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The issue with splitters and the PU is that all connections are active - because the PU is always powered on. Thus the TV uses the lower spec'd HDMI connection. Can you control the power outlet via your Harmony Remote?
Yes, via a convoluted hack: Harmony supports Hue lights (I don't have any; too expensive for me). Free open source software Home Assistant can emulate the Hue bridge and link to any number of arbitrary switches. I use Pilight and a cheap Chinese 433mhz transmitter to trigger the power outlet switches.

The same hack lets me switch anything using an Amazon Echo Dot; Alexa thinks it's talking to a Hue API, but it can trigger any IoT device.
 
Jul 29, 2013
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Yes, via a convoluted hack: Harmony supports Hue lights (I don't have any; too expensive for me). Free open source software Home Assistant can emulate the Hue bridge and link to any number of arbitrary switches. I use Pilight and a cheap Chinese 433mhz transmitter to trigger the power outlet switches.

The same hack lets me switch anything using an Amazon Echo Dot; Alexa thinks it's talking to a Hue API, but it can trigger any IoT device.
Cool. Sounds like you've got a pretty complicated setup already , so I doubt you'll have any problems getting it going. Your Hamony setup sounds pretty nice.

Can confirm this Fosmon switch did not work for me despite some people saying it would:

https://www.amazon.com/gp/product/B00LFX1UDM/ref=oh_aui_detailpage_o03_s00?ie=UTF8&psc=1
What exactly was the issue with this model? Did HDR not work when connected? or were there graphical glitches introduced?

Keep in mind that some people did have graphical issues in VR with the Sewell switch, but by trying different/better cables were able to fix it.
 

MrCaliaztec

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Nov 4, 2014
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I'm trying the coupler method just because I don't mind unplugging the 2 cables from the PU and having them connected.

With that said I am starting to worry about the few extra HDMI cables I ordered. I have a Samsung KS8000 and I purchased a few of these HDMI cords from Monoprice and am worried about the 10.2gbps bandwidth I've been reading that the 18gbps is needed for 4K and HDR. But the cables that I've used that came with the PS4 and PSVR I've read are 10.2gbps and I've been using those for 4K and HDR so should I be worried?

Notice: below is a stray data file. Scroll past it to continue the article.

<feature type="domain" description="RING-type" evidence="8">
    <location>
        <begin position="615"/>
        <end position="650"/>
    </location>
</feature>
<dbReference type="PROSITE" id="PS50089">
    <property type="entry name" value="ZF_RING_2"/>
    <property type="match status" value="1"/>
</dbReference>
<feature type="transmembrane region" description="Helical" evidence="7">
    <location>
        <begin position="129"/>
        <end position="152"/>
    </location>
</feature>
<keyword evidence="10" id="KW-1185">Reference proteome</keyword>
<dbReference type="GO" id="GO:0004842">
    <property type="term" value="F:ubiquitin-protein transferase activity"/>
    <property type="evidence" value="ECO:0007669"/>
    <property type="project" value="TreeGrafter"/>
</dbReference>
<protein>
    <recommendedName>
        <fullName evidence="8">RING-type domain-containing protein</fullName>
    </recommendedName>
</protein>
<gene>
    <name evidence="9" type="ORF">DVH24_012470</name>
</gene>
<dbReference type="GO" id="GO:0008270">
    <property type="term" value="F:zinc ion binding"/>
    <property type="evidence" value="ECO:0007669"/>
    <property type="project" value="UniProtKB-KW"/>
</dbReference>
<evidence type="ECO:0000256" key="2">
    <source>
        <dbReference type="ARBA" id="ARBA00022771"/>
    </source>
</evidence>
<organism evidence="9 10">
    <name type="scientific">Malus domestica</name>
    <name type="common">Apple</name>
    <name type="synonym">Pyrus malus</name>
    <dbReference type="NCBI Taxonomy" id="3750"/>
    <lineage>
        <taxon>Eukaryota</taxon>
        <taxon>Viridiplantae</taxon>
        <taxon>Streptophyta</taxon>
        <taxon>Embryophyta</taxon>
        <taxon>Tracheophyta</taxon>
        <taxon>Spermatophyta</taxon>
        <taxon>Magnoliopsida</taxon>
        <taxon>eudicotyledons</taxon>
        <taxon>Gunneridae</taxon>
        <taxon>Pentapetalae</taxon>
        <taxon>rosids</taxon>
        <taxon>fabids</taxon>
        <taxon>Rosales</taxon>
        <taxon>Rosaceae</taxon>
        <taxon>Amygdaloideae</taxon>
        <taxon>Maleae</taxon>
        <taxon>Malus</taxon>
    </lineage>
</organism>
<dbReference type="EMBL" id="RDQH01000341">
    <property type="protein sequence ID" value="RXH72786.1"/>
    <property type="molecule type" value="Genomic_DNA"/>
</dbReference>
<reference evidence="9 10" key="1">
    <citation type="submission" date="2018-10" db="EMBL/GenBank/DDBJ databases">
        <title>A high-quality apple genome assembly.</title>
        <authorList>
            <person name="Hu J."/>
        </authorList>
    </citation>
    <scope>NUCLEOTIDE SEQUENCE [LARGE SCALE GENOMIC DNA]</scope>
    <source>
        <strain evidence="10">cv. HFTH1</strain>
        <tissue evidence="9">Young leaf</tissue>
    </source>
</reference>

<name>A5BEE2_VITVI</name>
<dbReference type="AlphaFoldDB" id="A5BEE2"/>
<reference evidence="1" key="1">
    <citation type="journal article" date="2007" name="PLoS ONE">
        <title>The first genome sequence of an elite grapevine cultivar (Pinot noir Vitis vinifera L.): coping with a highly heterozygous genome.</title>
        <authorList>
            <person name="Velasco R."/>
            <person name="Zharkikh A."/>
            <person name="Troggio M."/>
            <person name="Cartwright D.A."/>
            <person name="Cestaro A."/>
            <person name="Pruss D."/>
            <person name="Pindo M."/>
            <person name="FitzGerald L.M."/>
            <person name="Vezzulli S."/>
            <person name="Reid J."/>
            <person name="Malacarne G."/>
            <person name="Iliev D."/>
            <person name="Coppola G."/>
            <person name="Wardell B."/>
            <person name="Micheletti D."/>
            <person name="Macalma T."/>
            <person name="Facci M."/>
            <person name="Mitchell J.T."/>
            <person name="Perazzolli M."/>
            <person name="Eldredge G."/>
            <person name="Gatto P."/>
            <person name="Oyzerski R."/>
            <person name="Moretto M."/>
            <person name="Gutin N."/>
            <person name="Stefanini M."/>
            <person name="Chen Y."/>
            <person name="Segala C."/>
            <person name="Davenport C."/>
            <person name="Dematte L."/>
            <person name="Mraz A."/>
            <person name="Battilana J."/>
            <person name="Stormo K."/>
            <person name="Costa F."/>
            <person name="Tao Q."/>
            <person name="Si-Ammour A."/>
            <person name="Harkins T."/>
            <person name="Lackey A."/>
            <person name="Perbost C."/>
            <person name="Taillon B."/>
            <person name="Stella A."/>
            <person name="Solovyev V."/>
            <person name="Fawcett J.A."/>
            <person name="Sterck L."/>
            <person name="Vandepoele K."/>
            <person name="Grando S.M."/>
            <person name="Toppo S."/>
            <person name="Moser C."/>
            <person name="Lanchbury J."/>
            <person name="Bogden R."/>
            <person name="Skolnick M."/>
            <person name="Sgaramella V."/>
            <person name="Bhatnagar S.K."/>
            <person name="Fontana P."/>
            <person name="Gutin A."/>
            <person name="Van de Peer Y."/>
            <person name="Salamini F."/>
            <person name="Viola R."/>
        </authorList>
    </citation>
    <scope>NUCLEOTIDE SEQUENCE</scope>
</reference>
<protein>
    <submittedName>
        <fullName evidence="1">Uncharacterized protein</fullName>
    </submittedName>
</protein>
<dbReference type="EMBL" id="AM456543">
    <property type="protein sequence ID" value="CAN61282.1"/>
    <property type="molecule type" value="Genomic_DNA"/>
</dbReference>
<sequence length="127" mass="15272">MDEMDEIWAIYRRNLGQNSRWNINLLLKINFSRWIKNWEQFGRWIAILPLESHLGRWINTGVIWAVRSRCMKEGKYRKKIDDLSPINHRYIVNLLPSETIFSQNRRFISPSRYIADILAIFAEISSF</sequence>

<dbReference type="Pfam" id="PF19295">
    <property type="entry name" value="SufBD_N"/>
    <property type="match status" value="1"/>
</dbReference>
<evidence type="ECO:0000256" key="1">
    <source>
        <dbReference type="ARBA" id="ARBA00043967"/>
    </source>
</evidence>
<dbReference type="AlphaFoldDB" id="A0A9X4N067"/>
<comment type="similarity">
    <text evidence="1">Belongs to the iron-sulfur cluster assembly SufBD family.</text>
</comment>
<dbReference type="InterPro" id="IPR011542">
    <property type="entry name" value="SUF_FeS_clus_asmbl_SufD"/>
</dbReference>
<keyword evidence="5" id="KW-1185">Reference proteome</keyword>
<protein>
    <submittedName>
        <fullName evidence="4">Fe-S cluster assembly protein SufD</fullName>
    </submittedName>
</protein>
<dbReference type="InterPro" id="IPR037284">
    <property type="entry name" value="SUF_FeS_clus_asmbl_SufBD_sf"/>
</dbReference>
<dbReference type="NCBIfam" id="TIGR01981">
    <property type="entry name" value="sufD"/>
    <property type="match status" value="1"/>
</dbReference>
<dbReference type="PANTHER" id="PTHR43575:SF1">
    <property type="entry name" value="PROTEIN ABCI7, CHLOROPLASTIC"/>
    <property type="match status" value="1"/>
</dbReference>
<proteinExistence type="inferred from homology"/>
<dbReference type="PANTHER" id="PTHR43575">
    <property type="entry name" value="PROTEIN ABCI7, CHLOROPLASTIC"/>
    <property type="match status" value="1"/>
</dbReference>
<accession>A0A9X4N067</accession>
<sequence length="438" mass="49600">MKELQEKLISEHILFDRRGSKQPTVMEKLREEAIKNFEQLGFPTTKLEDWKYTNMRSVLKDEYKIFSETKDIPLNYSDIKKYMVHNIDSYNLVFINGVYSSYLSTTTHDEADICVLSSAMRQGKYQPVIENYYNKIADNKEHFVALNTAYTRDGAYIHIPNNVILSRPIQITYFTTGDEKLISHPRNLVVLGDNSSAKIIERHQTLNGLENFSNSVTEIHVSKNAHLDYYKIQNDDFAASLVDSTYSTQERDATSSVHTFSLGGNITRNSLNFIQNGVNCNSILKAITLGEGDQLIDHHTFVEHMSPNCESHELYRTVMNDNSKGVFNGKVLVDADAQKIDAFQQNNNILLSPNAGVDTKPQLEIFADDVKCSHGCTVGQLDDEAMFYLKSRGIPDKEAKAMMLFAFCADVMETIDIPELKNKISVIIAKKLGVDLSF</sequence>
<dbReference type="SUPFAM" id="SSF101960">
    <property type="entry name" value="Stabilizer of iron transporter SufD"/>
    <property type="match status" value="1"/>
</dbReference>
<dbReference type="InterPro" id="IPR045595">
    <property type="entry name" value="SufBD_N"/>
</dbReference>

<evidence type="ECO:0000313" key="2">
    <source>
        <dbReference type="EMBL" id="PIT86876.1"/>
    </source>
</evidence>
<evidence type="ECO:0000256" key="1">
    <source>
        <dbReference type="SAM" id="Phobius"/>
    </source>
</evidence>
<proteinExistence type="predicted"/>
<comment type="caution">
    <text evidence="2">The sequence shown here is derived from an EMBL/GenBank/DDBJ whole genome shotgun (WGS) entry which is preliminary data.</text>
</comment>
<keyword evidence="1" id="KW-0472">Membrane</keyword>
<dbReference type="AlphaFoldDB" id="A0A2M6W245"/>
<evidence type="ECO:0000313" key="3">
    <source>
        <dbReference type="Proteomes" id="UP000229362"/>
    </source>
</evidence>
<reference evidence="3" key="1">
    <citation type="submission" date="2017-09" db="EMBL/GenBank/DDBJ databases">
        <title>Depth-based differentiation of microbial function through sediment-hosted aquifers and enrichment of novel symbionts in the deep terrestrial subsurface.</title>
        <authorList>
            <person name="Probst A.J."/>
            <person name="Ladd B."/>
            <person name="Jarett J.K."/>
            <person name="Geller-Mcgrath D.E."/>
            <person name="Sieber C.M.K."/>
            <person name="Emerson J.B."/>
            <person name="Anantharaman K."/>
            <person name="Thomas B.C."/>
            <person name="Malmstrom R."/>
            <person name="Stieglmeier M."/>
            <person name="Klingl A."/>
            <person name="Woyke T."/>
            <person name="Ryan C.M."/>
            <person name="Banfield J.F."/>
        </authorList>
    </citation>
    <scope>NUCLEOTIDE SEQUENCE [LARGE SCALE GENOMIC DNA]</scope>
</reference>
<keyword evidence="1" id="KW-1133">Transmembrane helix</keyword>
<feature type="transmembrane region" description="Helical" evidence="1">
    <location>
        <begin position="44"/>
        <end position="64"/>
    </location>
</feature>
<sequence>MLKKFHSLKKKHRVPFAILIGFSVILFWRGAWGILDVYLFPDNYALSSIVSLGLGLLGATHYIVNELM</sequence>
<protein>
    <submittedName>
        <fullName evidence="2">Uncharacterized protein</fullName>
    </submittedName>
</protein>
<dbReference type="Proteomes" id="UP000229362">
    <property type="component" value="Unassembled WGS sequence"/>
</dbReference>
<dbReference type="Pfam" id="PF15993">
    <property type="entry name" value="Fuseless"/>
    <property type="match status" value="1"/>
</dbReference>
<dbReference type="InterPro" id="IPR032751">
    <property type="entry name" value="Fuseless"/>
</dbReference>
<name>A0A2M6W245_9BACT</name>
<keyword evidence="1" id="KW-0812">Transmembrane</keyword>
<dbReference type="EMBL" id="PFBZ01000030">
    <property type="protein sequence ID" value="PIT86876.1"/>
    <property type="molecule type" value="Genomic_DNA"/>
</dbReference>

I bought these HDMI cords
https://www.monoprice.com/mobile/product/details/13766?maincategoryid=102&categoryid=10240&subcategoryid=1024020&cpncd=

And this Coupler
https://www.monoprice.com/mobile/product/details/2781?maincategoryid=104&categoryid=10419&subcategoryid=1041907

I didn't see any couplers that are "4K ready" so hoping I'll be ok here, but heard varying reports of issues of the HDMI are not a high enough bandwidth or too long. I tend to always buy 6ft. So any insight and advice here would be greatly appreciated!

Edit: reading a bunch of forums posts is the 18gbps a must mostly for Switch and splitter issue? Or is the coupler method just the ugly duckling of choices and not many do it?
 

Pejo

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Jul 1, 2009
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I'm keeping my eye on this and the other thread about this topic. Still waiting until someone has a fool-proof method to do this, even if it's just a specific coupler that works 100% with no digital noise or issues.

I wish that Sony would throw us a bone here and at least offer a real solution or a guide. Even if they have to make a coupler that 100% works.
 
Jul 29, 2013
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With that said I am starting to worry about the few extra HDMI cables I ordered. I have a Samsung KS8000 and I purchased a few of these HDMI cords from Monoprice and am worried about the 10.2gbps bandwidth I've been reading that the 18gbps is needed for 4K and HDR. But the cables that I've used that came with the PS4 and PSVR I've read are 10.2gbps and I've been using those for 4K and HDR so should I be worried?
I haven't seen anyone having any issues with coupler. Although, in general you probably want the best/shortest cables you have for the 4K/HDR connection.

You shouldn't need to spend a lot on cables, maybe just swap around your existing cables if you have issues. I had to buy cables for my splitter because I didn't have enough, but I think my cables were unbranded and $2-3 each, but they were short, 1m(3ft).

I'm keeping my eye on this and the other thread about this topic. Still waiting until someone has a fool-proof method to do this, even if it's just a specific coupler that works 100% with no digital noise or issues.